SF State professors balance teaching with music world tour

Many students know how difficult it is to balance their school schedule with their work schedule and a social life; however, several professors at SF State have tacked on a touring schedule to that list.

SF State has more than a handful of professors who are also musicians who balance being a touring musician with teaching.

The members of the Alexander String Quartet have been in residence at SF State since 1989, and although they are lecturers and mentors to students, they also tour the world. The quartet tries to organize its out-of-state performances during winter and summer breaks when school is not in session, but on the occasions that they do have a few shows during the school year, they try to book them over the weekends so they don’t miss as many school days.

“It does require some juggling and keeping all the balls in the air,” said band member Paul Yarbrough, who plays the viola.

Despite their busy schedules, the quartet takes advantage of playing as many shows as possible, both out-of-state as well as on campus.

“We tour about one hundred dates per year,” said Sandy Walsh-Wilson, the band’s cello player, who added that sometimes the quartet will also play in classrooms around campus. “This is where we work, this is where we live.”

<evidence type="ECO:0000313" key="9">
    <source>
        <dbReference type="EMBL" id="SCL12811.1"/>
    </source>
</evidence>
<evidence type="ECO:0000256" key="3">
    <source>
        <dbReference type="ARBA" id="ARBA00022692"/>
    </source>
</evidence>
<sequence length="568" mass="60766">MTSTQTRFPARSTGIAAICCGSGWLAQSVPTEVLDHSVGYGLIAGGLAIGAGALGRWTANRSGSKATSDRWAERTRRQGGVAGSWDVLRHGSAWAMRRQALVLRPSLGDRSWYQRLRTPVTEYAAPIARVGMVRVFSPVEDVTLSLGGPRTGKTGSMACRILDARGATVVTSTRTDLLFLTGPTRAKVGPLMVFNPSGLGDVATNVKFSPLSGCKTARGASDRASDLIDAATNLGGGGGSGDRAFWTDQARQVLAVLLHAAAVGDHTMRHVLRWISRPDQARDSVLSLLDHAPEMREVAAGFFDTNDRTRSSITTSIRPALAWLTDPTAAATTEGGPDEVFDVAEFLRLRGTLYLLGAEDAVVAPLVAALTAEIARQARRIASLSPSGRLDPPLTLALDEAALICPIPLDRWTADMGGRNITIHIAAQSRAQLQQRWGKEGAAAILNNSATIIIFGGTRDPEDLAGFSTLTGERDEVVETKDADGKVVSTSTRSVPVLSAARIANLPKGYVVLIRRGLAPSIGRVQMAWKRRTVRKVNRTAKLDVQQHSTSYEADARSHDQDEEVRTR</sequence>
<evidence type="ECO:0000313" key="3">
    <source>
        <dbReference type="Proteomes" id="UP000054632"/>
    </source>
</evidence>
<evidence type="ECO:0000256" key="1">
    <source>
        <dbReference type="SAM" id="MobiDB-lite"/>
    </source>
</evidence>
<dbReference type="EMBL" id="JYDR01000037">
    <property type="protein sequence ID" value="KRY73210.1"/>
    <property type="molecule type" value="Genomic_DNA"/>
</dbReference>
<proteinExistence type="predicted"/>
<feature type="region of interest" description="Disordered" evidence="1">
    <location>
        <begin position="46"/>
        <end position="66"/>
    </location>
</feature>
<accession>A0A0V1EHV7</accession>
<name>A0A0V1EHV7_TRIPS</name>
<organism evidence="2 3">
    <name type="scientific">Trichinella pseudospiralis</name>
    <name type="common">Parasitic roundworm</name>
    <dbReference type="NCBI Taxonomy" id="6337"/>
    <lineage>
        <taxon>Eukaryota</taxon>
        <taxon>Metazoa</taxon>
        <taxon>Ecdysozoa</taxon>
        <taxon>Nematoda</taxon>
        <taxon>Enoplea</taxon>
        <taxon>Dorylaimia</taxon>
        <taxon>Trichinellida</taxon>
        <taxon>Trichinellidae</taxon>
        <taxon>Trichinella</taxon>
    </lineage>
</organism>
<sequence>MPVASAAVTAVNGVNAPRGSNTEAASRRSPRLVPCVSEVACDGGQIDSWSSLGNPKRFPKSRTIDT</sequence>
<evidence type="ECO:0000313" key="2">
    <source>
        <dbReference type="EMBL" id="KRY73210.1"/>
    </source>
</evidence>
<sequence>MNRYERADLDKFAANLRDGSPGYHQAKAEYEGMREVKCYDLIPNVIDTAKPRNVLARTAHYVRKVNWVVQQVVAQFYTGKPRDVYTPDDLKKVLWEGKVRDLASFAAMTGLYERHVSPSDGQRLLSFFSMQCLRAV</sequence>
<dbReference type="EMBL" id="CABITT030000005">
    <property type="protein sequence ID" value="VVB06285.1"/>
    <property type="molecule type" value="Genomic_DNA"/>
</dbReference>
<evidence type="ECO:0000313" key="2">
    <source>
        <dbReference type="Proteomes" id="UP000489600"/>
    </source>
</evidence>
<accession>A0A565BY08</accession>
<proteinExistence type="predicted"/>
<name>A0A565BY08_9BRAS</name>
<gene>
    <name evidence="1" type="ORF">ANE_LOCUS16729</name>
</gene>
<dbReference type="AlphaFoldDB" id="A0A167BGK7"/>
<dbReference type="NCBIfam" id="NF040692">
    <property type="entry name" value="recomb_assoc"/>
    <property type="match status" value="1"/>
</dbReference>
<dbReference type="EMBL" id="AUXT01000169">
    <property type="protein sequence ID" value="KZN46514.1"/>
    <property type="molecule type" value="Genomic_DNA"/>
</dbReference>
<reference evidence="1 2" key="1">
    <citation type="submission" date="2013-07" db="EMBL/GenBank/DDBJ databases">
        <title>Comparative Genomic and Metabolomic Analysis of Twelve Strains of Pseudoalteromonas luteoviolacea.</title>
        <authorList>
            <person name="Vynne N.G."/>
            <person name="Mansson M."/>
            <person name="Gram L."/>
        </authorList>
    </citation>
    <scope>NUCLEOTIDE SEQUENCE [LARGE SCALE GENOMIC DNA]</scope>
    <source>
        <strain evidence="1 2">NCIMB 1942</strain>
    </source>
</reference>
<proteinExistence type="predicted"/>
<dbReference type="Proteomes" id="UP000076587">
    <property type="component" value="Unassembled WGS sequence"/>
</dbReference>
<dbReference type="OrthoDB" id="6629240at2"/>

The members of the quartet agree that leaving during the semester has become easier due to the internet, smart phones and technology that wasn’t around when they started their residency.

Yarbrough said that members of the quartet will spend extra time with students while on campus so that they can have the momentum to work while they’re away.

The members of the quartet are not the only musicians who need to balance their schedules. Martin Seggelke, a conductor for the school’s string ensemble sees touring as a way to become inspired as well as learn to work with new artists and bring new ideas back to campus.

“You never know what you’re going to meet out there,” Seggelke said.

Although Seggelke has not yet toured since he started at SF State, he finds that being a professor and touring complement each other and that they are profoundly rooted in each other.

SF State also encourages its teachers to work outside of campus as musicians.

“It’s one of the expectations if you want to make tenure, to establish a portfolio of outside work,” Seggelke said.

Students also said that they benefit from teachers who have music experience outside of campus.

“It’s kind of cool,” said Jules Figueroa, 31, a music major at SF State.”It shows that they’re not just a part of the pedagogy and that they have legitimate experience.”